To our knowledge, this is the first observational study relating to injury prevention to employ propensity score analysis, so as to estimate an unbiased effect.29 Our propensity analysis aimed at addressing possible underlying confounders that could explain both the unadjusted and adjusted effects, had we considered them at the beginning. Propensity score analysis is a method for assessing an observational study as if it had been designed as a randomised clinical trial. We compared a matched subset of participants, children with 9 or fewer swimming lessons, with children with 10 or more swimming lessons. Members of the low–medium exposure groups experienced only a marginal effect, specifically among children 9 years and younger, with regard to skill acquisition, as shown in figure 3. It was not until a threshold of 10 or more lessons that children's rates of learning accelerated. The overall, bias-adjusted effect of swimming lessons of this intervention—8.2 (with a range of 4.8 to 11.8)—reflects the difference in learning between the two matched groups.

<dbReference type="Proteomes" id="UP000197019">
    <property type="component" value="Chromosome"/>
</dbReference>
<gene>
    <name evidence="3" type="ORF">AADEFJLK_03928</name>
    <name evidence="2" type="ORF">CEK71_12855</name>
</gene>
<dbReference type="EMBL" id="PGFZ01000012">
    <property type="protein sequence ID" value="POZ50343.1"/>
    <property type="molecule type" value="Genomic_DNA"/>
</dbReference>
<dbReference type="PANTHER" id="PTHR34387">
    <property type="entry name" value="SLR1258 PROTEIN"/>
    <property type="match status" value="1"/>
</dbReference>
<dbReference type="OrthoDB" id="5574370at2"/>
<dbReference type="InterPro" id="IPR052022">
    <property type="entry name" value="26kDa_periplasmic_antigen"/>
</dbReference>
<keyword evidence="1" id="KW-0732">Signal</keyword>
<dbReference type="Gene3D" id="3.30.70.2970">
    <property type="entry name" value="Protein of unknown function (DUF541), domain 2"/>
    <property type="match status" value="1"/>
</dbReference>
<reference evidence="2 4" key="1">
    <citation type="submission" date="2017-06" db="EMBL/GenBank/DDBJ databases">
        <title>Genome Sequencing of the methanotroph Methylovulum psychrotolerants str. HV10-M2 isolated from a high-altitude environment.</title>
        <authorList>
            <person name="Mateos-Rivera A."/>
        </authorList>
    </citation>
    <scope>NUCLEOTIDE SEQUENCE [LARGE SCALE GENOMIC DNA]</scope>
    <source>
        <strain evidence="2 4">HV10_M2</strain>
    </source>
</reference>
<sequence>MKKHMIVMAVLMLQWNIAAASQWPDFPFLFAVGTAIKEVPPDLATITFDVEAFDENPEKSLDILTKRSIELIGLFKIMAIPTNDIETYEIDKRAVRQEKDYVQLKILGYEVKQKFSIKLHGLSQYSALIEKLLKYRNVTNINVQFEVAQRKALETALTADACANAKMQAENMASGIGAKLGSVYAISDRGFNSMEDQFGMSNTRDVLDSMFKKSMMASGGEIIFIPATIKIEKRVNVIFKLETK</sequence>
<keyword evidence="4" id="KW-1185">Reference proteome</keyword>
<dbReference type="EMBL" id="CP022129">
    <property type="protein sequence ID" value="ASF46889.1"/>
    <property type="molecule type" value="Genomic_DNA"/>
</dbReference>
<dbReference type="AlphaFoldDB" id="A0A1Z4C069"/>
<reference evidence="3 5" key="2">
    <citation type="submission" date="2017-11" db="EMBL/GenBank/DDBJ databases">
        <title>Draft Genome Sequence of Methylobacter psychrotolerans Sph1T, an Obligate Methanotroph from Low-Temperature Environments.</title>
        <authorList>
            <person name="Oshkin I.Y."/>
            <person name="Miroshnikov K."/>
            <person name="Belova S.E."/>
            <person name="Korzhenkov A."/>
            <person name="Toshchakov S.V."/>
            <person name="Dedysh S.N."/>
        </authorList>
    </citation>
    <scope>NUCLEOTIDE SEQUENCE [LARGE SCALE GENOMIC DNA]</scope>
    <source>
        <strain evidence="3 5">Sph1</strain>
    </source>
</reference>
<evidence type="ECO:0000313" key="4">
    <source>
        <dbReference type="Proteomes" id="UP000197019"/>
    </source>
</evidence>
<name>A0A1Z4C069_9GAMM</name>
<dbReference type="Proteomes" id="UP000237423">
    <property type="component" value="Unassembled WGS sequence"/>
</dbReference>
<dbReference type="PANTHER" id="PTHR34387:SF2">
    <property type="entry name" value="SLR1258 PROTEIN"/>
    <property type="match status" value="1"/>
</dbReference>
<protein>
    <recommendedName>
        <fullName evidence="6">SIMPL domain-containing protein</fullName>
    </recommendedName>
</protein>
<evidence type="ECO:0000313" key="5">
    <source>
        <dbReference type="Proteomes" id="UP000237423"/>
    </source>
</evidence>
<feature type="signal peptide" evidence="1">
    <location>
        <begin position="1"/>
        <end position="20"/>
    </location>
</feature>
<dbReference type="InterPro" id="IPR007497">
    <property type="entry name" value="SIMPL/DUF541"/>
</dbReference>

Our study advances intervention research through the use of (1) an innovative recruitment strategy, (2) the combining of practice-based evidence with evidence-based practice in intervention design and (3) the employment of novel statistical methods. At the same time, several limitations of this study should be acknowledged. First, our instrument has not yet undergone testing for formal reliability and criterion validity. We were thus limited to building on practice-based evidence, followed by face and content validity. Also, of the 312 children who met the inclusion criteria, there was a significant loss (52%) in terms of follow-up. Participants and non-participants, however, were similar with regard to most baseline characteristics. We also did not check the tester's accuracy of scoring following training, introducing possible measurement error. Lastly, swimming instruction was delivered in English, a clear limitation, particularly among the youngest age group, as English is often not formally introduced to Latino immigrants in this community until the first year of elementary school.
While our secondary analysis corrected for bias introduced by our non-randomised design, a pragmatic randomised cluster clinical trial relying on a fully validated swim skill test instrument is warranted. Such a study will allow generalisability of results. Such a design could be of critical value in assessing the cost-effectiveness of the intervention and subsequent policy, should the USA follow suit with other developed nations in enforcing the inclusion of swimming within the physical activity curricula in elementary and middle schools. Finally, the dynamics of swim skill retention are characterised by substantial disagreement. Retention of swimming skills, year by year, represents a productive avenue for further research in the area of injury prevention, for scientists committed to reduce the incidence of morbidity and mortality in water.